Texas grid sees load growth, no sign of oil slump
OREANDA-NEWS. The Electric Reliability Council of Texas (ERCOT) expects power demand to reach record highs this spring as oil and gas activity has yet to slow despite a slump in prices.
The months of March, April and May typically bring the lowest power consumption in Texas although above-normal temperatures in late May can spur early air-conditioning load and high electric demand.
ERCOT said spring demand could peak at 61,957MW in late May, which is 3,000MW, or 5pc, above the all-time May record set in 2012. The spring outlook is based on normal Texas weather conditions from 2002 to 2013.
Strong power demand from oil and gas exploration and production activity across the state has yet to drop despite a 50pc decline in oil prices since last June, grid officials said. ?ERCOT expects to have 76,619MW of generation on hand to serve spring load, a 27pc surplus.
Many power plant owners perform annual maintenance during the spring which can cause supply issues.
NRG Energy plans to upgrade environmental controls at six coal-fired units this spring, totaling 4,200MW. The 1,250MW unit 2 at the South Texas Project nuclear plant is also scheduled to shut for about a month to refuel this spring.
ERCOT does not control power-plant maintenance schedules, but "there is significant market incentive to bring plants back on line" before late May, ERCOT director of system planning Warren Lasher said.
A 400MW gas-fired plant, owned by Brazos Electric Cooperative, recently went on an extended outage due to a lack of cooling water.
Statewide drought conditions have lessened, but some areas remain in extreme drought, ERCOT officials said, and they continue to watch reservoir levels.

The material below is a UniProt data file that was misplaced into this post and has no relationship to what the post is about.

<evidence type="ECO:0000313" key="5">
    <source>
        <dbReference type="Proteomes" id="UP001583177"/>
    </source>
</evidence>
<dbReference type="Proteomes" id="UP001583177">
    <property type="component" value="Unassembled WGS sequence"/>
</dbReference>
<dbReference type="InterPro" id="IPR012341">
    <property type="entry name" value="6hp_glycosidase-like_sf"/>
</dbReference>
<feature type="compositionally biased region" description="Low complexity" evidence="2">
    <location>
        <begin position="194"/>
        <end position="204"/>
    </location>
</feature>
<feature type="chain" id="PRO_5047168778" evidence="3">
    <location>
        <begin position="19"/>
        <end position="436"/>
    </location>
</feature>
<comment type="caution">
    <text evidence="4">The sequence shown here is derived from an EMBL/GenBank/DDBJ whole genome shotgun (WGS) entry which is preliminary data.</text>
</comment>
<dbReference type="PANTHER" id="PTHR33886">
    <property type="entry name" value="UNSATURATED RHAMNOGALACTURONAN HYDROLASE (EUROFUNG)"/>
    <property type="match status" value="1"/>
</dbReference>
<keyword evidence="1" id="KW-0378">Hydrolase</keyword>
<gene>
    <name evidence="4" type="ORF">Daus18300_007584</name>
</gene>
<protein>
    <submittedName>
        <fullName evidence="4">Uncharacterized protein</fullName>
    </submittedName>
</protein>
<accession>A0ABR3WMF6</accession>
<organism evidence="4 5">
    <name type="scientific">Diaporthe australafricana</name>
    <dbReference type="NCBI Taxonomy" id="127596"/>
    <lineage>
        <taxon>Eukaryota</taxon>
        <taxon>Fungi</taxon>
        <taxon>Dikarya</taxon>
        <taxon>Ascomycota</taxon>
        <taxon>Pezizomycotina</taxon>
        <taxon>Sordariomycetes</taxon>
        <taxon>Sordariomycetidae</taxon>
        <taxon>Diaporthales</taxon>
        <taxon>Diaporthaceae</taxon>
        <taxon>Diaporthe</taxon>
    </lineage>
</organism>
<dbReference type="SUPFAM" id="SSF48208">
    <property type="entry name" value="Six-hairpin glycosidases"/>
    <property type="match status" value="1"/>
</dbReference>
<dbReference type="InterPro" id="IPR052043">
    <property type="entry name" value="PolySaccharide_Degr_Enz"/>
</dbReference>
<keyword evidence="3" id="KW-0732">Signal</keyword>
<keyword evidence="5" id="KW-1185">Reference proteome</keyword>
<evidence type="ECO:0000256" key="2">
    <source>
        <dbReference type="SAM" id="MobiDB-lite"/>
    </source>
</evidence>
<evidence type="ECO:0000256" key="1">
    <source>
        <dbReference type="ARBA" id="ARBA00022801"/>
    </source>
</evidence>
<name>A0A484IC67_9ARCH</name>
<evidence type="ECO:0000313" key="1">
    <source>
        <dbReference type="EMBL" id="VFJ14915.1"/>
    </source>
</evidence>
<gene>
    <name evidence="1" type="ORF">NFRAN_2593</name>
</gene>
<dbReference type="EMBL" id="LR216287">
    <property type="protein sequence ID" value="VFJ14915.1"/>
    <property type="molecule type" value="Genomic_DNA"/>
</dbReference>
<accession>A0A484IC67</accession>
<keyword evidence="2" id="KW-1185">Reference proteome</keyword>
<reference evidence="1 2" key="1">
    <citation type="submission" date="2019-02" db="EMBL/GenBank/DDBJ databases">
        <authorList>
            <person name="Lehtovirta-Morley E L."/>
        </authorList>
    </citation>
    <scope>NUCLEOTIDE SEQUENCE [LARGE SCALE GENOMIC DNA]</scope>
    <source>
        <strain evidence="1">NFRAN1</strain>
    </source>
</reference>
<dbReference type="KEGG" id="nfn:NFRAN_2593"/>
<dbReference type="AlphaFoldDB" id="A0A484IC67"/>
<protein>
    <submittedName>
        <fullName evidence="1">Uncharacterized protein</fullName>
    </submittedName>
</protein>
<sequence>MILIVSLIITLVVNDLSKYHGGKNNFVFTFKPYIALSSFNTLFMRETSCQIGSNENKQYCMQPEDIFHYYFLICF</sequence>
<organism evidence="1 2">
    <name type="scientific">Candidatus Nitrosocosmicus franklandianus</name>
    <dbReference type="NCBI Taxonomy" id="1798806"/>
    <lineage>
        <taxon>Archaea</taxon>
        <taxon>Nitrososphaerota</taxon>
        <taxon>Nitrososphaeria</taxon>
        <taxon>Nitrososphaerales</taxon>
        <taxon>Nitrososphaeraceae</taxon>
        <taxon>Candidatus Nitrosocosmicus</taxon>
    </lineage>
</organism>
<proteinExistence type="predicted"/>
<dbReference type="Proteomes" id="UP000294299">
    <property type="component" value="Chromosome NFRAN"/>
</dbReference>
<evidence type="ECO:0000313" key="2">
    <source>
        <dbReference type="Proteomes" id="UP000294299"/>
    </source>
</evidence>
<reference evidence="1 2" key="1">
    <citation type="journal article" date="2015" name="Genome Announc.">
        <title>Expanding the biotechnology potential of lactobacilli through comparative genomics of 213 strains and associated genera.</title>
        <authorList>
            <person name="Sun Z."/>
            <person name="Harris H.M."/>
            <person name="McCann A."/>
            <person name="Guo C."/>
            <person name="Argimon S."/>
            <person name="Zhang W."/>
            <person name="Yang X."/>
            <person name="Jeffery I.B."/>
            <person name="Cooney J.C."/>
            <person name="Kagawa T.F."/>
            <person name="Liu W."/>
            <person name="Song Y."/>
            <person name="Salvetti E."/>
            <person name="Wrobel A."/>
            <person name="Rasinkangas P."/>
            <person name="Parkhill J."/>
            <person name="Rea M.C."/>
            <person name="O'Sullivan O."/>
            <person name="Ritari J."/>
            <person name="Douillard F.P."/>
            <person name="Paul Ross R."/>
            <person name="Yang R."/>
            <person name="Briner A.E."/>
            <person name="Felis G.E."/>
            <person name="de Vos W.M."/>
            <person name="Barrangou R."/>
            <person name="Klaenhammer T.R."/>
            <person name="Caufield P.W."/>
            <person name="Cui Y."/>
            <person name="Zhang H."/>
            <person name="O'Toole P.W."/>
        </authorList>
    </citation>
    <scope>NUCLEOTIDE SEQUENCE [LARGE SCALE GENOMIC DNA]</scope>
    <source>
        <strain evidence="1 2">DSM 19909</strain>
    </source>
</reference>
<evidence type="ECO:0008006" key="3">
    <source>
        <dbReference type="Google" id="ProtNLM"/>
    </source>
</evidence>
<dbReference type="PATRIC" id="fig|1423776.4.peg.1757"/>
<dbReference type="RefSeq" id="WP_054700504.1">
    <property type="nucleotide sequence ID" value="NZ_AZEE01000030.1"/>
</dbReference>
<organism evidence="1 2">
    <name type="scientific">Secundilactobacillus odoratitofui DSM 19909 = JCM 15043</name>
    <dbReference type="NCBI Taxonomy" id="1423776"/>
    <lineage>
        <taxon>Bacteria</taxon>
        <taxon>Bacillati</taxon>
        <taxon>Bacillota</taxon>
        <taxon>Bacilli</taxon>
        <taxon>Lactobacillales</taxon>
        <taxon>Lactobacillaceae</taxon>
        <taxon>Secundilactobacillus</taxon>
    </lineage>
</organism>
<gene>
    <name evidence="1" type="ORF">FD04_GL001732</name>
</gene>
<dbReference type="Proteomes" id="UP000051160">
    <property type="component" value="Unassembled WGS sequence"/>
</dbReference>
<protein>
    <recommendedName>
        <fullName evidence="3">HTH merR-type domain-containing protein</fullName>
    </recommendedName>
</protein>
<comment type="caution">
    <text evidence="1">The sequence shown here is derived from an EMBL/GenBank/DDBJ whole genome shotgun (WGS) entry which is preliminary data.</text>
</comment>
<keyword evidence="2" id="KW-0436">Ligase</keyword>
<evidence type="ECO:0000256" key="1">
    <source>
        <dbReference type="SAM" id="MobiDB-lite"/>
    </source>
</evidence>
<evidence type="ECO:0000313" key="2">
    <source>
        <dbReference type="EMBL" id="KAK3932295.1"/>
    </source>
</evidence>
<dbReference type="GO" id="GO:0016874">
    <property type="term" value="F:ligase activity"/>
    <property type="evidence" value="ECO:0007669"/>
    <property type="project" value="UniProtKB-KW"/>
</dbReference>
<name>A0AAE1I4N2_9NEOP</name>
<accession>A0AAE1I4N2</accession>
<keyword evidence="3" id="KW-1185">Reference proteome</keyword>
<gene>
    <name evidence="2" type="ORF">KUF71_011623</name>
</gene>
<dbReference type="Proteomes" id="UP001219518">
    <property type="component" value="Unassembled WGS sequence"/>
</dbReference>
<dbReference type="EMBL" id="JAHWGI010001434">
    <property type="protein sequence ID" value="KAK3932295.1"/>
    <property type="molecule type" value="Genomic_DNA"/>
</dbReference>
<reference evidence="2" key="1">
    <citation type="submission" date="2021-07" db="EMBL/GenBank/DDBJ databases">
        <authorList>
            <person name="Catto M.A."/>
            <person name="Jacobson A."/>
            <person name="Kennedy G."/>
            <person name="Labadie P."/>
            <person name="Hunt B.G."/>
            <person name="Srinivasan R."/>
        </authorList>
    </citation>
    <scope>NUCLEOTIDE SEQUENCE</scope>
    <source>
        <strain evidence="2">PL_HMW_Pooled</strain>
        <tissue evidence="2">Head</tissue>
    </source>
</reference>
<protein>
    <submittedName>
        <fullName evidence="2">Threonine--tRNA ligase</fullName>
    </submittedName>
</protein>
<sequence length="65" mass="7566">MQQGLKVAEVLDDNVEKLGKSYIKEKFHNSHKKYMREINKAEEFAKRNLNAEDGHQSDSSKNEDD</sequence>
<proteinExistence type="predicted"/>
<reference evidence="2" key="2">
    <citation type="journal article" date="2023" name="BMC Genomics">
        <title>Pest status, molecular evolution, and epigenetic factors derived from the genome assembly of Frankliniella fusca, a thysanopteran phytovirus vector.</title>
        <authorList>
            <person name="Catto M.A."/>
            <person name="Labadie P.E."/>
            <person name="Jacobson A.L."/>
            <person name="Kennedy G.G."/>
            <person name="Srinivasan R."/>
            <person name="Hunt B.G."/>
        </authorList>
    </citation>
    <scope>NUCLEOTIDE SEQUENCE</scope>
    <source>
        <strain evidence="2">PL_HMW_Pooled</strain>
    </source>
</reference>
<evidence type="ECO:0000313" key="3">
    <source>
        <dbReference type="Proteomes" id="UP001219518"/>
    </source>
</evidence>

ERCOT's spring assessment includes several changes from last year. New calculations for wind capacity, along with more wind turbines, added nearly 1,700MW of wind to the 2015 outlook compared with a year earlier. Excluding wind, installed resources fell by 937MW despite new gas-fired generation placed into service last summer.
ERCOT's demand forecast is 9pc higher than the 2014 forecast peak of 56,677MW, but the 2014 projection was based on a cooler-than-normal weather forecast rather than normal weather. Actual demand in the second quarter of 2014 peaked in March at just 54,548MW, a monthly record.
The grid agency also has revised how it forecasts power demand since the 2014 report, paring annual growth in peak demand.
ERCOT meteorologist Chris Coleman expects mostly normal spring temperatures this year. While colder-than-normal temperatures seen in January and February may spill into March, Coleman said the potential exists for warmer temperatures from mid-to-late spring.
"Expect temperatures to average near normal for the majority of Texas this spring," Coleman said, with most of the state more likely to see dry conditions than above-normal precipitation.
Cold January temperatures pushed ERCOT demand 7pc above the grid's winter forecast. But wholesale power prices in winter fell below the year-earlier levels, as natural gas prices have slumped.